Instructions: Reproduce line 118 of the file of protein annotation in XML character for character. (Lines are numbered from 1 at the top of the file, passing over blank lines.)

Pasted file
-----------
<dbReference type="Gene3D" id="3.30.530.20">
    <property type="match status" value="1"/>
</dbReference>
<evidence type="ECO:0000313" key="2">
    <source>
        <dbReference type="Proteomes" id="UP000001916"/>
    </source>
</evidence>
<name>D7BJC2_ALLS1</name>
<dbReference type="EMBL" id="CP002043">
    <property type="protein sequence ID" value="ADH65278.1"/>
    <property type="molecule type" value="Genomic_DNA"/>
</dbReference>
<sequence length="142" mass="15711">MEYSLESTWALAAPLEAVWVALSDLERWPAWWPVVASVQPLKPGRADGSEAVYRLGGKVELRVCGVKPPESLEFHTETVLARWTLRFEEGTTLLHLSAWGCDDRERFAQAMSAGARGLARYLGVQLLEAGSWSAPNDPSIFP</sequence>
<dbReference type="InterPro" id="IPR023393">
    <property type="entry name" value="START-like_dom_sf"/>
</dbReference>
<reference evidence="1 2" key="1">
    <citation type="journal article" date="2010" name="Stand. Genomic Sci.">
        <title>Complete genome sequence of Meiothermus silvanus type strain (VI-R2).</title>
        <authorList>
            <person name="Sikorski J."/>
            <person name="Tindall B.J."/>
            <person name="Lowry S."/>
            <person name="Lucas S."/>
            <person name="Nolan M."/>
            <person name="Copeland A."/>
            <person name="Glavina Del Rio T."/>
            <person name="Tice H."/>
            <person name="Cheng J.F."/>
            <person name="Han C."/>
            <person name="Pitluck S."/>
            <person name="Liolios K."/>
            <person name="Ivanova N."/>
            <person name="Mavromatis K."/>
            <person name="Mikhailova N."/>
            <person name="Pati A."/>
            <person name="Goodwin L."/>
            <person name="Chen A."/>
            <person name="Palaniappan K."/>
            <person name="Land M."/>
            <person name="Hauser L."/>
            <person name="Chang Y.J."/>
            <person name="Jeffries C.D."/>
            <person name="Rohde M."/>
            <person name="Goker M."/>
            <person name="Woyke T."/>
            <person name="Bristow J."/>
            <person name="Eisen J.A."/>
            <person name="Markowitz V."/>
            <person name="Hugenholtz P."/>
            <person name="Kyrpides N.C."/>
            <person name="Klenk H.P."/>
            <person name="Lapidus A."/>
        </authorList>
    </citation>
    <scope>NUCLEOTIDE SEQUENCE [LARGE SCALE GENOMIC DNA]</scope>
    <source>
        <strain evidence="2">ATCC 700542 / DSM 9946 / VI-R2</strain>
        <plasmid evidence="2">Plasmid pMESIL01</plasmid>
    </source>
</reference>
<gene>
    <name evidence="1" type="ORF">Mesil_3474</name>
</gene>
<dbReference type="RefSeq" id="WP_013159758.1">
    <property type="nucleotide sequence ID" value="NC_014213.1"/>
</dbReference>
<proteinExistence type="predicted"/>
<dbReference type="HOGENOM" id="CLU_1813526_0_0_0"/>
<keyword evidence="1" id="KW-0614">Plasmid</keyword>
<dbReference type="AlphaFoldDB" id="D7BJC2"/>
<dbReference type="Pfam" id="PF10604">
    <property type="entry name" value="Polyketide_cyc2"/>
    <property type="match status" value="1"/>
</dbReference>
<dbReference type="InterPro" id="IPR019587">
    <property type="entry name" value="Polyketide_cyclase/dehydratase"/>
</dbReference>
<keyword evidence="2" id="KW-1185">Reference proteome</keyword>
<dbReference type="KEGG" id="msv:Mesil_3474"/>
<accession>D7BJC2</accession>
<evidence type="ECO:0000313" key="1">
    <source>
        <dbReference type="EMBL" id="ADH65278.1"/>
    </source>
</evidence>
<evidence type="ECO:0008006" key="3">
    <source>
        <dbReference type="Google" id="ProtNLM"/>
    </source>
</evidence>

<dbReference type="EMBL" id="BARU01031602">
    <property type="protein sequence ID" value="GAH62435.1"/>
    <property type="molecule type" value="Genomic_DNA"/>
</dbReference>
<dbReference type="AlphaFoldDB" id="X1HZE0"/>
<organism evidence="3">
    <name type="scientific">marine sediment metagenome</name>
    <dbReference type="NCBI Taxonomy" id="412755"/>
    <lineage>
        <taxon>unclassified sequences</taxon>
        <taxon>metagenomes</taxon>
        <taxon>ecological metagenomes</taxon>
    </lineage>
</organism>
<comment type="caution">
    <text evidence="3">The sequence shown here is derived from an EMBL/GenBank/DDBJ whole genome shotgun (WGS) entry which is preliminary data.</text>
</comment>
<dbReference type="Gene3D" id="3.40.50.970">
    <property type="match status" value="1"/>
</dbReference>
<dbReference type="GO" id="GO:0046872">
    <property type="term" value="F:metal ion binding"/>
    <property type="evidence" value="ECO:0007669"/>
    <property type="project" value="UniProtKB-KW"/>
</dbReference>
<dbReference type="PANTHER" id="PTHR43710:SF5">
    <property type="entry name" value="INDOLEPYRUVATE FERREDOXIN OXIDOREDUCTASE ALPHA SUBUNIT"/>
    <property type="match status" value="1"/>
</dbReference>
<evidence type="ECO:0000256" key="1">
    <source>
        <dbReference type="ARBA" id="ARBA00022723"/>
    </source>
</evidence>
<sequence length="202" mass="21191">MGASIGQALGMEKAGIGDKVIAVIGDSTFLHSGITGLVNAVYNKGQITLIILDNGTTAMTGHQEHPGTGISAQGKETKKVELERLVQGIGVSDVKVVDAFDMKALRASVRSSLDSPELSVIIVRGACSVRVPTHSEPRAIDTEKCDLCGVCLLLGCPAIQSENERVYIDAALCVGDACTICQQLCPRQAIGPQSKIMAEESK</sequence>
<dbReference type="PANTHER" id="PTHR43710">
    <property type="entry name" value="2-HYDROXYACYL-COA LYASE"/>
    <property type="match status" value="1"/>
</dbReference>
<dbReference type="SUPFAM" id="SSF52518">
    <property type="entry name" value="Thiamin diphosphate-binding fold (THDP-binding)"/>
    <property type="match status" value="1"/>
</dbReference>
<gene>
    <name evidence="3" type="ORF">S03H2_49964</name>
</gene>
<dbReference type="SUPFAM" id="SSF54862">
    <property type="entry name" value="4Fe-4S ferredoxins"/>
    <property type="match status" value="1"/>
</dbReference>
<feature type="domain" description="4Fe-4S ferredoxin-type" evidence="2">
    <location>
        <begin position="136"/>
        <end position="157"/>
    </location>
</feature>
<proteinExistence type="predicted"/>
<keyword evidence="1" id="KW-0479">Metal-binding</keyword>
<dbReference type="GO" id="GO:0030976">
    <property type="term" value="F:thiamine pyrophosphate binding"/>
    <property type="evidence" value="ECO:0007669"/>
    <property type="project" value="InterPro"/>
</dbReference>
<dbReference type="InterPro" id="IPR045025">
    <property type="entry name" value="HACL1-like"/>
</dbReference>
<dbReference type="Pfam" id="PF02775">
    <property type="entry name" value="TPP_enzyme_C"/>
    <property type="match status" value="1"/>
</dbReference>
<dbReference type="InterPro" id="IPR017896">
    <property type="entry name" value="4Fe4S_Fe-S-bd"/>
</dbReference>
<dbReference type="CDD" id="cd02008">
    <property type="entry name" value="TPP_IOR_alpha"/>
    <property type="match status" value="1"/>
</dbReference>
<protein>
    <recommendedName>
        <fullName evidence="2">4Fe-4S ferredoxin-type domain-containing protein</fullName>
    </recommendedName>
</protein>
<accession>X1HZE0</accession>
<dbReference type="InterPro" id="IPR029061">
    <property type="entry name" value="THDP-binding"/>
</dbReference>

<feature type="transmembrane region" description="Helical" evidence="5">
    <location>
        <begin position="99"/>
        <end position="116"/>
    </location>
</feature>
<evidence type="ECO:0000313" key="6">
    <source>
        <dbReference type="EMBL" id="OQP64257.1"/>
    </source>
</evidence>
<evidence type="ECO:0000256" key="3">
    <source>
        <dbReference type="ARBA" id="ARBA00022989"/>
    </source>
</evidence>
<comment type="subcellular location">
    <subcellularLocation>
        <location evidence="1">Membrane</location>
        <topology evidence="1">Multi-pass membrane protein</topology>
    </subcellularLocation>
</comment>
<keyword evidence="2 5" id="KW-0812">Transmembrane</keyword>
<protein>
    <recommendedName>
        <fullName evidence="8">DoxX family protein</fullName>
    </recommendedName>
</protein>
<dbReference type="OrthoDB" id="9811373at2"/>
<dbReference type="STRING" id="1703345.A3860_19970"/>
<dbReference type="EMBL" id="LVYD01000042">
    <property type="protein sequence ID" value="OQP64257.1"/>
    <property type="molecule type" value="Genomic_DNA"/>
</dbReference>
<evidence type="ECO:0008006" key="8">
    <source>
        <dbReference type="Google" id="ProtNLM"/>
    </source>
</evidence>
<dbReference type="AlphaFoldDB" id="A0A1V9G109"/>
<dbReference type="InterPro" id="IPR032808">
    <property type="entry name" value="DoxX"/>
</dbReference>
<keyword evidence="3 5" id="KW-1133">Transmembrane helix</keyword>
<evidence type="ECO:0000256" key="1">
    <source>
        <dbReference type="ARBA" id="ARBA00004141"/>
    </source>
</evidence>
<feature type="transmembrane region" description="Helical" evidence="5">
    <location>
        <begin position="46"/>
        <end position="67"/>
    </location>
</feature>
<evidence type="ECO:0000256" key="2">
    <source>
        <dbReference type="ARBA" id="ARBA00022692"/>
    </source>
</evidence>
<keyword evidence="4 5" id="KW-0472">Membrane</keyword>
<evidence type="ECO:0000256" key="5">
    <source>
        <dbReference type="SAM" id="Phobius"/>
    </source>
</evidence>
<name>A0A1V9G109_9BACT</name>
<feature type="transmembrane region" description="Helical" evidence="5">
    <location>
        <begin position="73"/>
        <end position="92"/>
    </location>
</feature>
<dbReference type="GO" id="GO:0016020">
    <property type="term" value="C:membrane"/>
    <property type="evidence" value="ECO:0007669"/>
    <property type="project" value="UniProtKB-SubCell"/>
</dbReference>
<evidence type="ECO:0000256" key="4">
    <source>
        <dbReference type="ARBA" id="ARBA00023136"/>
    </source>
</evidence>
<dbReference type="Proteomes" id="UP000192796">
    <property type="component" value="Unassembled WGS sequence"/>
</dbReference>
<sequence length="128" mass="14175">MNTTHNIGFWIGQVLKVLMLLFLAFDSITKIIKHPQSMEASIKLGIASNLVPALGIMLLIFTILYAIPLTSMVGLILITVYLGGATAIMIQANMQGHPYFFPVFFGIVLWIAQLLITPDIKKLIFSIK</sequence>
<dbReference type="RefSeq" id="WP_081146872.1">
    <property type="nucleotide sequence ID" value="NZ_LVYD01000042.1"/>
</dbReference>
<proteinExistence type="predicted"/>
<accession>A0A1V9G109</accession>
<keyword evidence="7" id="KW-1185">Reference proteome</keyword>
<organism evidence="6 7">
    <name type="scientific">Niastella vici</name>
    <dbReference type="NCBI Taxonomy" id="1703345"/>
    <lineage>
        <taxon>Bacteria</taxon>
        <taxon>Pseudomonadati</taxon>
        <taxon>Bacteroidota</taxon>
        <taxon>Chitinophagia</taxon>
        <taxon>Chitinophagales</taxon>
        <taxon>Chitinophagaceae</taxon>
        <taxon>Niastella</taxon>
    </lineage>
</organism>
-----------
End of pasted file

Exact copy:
<dbReference type="PANTHER" id="PTHR43710:SF5">